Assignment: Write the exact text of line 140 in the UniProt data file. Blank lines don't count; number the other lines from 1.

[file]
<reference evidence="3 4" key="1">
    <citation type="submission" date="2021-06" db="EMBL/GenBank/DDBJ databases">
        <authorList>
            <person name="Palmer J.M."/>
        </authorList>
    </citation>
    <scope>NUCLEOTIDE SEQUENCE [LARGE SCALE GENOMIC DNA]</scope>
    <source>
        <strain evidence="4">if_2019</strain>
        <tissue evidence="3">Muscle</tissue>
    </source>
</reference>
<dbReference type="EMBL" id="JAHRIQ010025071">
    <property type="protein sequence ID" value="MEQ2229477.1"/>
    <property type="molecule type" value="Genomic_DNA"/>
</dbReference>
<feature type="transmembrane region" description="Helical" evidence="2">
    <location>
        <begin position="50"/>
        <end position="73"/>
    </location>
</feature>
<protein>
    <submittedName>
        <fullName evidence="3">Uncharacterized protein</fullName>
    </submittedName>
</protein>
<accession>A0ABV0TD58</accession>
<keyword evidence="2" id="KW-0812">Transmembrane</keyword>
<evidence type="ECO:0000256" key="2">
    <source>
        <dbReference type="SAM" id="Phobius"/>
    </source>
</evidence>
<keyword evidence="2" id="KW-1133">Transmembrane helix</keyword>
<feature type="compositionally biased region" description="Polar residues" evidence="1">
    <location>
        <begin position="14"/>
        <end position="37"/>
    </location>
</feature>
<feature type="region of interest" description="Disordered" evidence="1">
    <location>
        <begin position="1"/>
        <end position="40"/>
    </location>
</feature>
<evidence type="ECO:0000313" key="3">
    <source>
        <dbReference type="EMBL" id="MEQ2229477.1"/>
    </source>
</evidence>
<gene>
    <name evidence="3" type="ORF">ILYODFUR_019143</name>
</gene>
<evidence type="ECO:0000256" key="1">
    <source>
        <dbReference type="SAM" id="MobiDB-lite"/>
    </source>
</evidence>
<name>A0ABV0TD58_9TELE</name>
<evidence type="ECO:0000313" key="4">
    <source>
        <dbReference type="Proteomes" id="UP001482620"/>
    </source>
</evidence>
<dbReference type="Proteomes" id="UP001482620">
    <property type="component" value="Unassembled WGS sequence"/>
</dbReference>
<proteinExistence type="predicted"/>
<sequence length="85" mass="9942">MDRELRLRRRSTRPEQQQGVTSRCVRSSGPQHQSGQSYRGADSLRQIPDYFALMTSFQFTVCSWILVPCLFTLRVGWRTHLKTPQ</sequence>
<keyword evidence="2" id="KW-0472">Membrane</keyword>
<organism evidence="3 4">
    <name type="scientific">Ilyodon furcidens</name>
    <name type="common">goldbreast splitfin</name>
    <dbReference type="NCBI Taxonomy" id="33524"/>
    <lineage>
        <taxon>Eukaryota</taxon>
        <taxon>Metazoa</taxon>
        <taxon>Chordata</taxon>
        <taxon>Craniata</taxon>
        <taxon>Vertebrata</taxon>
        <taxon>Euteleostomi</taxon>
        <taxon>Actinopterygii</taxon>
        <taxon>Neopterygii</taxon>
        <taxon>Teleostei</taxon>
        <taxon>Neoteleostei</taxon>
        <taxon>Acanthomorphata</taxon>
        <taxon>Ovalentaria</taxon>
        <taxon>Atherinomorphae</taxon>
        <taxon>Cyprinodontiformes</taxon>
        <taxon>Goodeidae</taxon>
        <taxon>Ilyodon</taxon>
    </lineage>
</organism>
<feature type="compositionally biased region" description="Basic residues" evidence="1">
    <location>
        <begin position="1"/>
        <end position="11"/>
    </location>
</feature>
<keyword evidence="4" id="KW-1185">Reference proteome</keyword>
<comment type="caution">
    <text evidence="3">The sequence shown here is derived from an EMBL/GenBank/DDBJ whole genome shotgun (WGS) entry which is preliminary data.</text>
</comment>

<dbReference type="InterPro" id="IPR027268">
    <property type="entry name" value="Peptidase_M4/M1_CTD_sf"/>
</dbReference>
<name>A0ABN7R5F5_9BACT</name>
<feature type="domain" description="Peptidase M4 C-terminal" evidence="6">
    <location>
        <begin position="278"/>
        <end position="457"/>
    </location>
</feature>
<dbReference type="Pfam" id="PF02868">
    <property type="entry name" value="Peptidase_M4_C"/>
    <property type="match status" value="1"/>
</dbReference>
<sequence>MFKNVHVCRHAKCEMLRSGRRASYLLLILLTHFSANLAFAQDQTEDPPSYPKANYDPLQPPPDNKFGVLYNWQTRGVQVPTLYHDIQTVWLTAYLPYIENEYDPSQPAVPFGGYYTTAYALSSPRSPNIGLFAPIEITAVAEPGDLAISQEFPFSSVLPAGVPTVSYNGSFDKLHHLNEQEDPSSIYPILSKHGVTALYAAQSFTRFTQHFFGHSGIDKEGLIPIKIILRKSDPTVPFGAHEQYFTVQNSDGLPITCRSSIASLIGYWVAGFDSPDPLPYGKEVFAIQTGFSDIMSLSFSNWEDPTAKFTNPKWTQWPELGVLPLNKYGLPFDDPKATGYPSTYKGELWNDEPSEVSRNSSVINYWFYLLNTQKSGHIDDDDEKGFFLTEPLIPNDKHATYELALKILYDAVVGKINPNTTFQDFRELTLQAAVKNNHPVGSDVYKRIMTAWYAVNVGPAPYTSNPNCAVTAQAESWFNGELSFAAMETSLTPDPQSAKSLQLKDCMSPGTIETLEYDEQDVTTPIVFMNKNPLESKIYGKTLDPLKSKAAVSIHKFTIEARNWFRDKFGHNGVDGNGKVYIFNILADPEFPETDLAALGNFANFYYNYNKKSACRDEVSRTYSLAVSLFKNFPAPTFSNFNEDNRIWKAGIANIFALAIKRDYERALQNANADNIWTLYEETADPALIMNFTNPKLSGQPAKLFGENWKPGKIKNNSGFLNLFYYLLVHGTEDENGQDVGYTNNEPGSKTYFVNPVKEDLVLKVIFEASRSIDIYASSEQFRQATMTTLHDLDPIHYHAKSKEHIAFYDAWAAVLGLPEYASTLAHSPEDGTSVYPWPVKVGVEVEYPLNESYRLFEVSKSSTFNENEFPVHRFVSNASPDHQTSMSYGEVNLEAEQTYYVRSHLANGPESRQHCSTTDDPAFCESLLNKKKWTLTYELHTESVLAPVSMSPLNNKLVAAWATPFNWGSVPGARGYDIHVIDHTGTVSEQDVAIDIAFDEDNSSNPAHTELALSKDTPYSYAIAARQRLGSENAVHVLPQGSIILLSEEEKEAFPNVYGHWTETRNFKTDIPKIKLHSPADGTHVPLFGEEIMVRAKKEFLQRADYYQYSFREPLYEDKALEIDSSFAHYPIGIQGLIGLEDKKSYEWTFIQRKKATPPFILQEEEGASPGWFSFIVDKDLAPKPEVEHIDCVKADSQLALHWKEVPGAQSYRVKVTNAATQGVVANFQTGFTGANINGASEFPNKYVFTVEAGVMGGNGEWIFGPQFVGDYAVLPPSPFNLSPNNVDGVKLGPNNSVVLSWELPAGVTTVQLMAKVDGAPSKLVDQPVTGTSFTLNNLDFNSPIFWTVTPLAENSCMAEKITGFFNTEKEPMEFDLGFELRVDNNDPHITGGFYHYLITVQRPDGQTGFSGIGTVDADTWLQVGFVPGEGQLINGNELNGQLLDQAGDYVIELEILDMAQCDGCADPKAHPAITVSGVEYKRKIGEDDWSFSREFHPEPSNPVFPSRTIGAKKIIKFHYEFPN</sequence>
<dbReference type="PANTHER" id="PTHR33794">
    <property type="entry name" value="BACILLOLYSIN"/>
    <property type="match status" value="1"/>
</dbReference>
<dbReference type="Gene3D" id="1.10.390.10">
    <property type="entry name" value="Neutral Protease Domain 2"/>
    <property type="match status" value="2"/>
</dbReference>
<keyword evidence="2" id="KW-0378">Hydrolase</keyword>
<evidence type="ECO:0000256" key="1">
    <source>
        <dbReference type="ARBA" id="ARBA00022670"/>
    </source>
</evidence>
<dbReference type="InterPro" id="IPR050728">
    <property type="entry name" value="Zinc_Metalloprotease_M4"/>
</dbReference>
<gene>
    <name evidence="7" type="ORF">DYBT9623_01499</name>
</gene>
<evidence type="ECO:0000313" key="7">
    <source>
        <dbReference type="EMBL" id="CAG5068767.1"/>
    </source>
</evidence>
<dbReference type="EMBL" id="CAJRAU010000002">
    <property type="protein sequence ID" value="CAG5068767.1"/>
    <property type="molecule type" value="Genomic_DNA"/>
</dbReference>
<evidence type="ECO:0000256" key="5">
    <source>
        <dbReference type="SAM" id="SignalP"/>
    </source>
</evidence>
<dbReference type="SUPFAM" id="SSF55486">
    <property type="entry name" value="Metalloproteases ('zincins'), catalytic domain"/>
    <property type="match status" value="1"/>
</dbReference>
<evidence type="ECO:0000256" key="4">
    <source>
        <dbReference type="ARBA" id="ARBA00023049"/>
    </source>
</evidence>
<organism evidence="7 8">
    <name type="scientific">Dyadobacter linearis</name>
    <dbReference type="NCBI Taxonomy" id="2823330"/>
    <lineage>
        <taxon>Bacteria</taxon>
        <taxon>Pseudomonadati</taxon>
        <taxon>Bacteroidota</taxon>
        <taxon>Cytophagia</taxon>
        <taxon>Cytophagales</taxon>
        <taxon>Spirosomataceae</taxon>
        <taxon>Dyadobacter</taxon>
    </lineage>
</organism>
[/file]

</gene>